The geographic distribution of water deficits does a good job of identifying arid and semiarid regions on both continents (Fig. 6). In North America, the driest areas are in the southwestern United States and northwestern Mexico. The central valley of California and much of the intermountain west have substantial deficits. The central grassland region has moderate deficits in the semiarid western portion grading into no deficits in the subhumid east where grasslands interface with deciduous forest. The forested areas of the Rocky mountains, the eastern United States and the portion of Canada included in our study area have no water deficits. The driest areas of South America are in the northwestern portion of Argentina and the north coast of Chile. Other dry areas occur in central and southeastern Argentina. The Rio de la Plata grassland region has moderate deficits in the west grading into no deficits in the subhumid east and northeast. In contrast to North America, the grasslands do not grade into forest. The entire area is natural grassland (Soriano 1992). Areas with no monthly water deficit include the eastern and northeastern Rio de la Plata grasslands, high elevation areas in the Andes mountains, and the southwestern coast of Chile all the way to Tierra del Fuego.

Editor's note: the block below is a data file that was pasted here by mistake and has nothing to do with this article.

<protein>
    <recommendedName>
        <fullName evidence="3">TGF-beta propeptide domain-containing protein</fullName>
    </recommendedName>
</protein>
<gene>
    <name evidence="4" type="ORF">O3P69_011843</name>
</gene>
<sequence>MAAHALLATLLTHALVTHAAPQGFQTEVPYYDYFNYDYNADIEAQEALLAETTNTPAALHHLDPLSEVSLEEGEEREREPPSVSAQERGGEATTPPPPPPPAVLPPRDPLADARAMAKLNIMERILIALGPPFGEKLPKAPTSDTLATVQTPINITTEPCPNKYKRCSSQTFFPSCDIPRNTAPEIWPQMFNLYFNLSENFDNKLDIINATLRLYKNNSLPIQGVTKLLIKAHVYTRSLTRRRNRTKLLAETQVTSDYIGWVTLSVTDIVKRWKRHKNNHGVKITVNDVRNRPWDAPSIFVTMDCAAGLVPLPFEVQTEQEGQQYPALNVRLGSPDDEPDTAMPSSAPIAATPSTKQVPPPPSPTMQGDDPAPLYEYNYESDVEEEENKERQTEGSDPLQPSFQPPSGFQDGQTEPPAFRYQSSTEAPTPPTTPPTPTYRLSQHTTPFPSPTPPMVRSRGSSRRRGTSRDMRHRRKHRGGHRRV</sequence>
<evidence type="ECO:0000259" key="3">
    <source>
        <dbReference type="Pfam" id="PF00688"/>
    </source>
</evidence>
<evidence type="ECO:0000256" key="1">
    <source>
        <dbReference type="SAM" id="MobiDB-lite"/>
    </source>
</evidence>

All three global circulation models predicted increases in MAT and no change or increases in MAP for the temperate zones of North and South America (Table 1). Changes in seasonality were predicted to be none or very small. Increases in MAT ranged from 4.40 oC for the GFDL model in South America to 7.17 oC for the UKMO model in North America. All three models predicted greater increases in temperature in North America than in South America. Regressions of changes against latitude resulted in relatively good relationships for MAT but no similar relationships were found for either MAP or SEAS (Table 2).